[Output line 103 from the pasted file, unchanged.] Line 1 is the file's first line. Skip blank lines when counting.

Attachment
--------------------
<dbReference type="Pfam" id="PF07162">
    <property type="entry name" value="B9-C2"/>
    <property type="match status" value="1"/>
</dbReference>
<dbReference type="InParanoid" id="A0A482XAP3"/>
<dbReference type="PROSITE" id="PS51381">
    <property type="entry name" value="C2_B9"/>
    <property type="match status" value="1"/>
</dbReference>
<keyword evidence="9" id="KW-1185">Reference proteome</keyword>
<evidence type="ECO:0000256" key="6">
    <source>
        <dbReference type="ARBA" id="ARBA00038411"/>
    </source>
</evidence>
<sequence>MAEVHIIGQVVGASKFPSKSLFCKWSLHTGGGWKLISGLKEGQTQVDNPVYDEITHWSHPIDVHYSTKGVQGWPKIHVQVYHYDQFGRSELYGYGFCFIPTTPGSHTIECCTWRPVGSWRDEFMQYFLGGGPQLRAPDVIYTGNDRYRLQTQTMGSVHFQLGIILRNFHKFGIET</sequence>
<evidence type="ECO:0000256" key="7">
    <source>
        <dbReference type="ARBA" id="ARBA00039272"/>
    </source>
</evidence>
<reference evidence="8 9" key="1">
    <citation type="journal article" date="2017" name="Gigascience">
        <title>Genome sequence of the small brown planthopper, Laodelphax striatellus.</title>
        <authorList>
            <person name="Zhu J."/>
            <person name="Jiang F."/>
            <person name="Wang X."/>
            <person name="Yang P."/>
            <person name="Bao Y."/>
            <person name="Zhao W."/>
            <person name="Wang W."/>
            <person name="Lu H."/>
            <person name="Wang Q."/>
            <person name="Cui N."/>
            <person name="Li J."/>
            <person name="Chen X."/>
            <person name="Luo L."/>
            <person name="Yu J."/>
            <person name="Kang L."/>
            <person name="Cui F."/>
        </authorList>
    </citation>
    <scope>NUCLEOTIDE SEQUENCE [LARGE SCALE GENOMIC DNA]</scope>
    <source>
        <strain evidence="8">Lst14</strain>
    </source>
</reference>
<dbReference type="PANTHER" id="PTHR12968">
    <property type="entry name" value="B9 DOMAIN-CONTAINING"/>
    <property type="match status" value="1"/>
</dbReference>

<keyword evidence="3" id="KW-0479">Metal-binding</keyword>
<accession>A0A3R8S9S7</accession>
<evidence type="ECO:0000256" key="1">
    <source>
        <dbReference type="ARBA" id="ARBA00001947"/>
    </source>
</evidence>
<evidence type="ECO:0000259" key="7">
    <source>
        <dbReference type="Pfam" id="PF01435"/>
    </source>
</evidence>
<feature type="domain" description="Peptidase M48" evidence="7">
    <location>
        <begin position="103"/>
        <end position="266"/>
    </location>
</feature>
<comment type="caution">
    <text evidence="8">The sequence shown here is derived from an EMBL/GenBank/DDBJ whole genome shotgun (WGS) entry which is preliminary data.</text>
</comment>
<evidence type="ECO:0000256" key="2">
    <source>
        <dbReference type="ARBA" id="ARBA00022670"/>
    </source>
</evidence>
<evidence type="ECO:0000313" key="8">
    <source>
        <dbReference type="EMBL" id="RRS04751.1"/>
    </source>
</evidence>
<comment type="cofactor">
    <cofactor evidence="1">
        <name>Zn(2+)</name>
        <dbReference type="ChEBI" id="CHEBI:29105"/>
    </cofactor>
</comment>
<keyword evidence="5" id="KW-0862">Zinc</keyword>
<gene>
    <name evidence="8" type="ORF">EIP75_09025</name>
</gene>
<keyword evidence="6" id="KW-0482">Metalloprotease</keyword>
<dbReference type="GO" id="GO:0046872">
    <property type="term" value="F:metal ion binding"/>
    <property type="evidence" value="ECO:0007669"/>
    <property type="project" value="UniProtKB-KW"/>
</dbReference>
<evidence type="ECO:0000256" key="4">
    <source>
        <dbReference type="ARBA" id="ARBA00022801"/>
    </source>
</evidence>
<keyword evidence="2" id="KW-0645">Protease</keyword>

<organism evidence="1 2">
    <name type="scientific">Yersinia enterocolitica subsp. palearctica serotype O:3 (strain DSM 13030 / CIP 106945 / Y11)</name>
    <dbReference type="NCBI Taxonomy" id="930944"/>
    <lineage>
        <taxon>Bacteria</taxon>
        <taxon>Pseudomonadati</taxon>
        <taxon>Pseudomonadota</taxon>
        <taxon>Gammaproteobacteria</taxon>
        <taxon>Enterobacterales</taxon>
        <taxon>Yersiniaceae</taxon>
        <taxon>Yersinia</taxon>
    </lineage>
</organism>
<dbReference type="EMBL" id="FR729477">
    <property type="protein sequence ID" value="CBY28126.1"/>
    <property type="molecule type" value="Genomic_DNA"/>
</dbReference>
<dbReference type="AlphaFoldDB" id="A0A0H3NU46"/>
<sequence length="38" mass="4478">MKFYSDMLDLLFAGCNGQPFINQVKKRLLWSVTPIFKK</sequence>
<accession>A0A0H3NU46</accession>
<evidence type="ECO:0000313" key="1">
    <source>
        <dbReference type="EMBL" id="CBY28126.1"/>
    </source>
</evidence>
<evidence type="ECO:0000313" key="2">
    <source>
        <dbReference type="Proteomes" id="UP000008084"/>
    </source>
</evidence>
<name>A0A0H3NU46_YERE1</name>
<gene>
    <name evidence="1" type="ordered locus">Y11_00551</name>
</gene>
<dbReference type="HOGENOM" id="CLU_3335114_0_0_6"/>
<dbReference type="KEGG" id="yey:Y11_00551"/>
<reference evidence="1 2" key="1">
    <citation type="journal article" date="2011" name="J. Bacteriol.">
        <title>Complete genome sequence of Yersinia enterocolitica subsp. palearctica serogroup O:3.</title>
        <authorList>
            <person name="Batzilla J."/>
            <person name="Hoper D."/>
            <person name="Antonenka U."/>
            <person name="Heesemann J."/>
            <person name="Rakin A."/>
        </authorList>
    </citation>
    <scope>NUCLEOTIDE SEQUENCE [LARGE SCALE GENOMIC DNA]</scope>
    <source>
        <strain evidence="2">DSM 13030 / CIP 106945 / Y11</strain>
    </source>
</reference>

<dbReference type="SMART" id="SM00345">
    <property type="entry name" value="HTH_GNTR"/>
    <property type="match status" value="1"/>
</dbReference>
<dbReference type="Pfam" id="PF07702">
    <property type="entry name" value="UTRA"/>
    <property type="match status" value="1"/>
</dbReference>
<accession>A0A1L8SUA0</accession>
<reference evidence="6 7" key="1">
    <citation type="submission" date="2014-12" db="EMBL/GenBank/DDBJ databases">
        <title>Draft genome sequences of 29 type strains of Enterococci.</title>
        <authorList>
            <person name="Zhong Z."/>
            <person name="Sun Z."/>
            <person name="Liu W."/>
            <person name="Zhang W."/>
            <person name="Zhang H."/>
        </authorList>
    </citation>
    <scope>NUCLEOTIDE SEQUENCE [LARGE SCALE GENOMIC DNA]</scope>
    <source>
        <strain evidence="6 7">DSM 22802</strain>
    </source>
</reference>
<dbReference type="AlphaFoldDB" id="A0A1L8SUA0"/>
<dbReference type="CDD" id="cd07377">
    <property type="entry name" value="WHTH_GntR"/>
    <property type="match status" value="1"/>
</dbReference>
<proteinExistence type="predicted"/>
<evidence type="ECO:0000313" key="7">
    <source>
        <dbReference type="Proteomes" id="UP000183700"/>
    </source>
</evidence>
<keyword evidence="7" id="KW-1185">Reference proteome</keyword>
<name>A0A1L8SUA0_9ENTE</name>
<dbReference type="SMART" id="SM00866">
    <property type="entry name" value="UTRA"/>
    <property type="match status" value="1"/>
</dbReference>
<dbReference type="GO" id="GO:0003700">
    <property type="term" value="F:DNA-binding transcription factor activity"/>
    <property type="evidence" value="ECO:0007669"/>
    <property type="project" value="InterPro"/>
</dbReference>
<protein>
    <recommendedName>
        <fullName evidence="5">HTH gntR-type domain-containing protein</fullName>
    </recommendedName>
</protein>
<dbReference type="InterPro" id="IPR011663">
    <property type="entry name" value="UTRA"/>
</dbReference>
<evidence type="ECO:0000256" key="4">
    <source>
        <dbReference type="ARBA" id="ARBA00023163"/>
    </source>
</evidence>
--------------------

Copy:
    </source>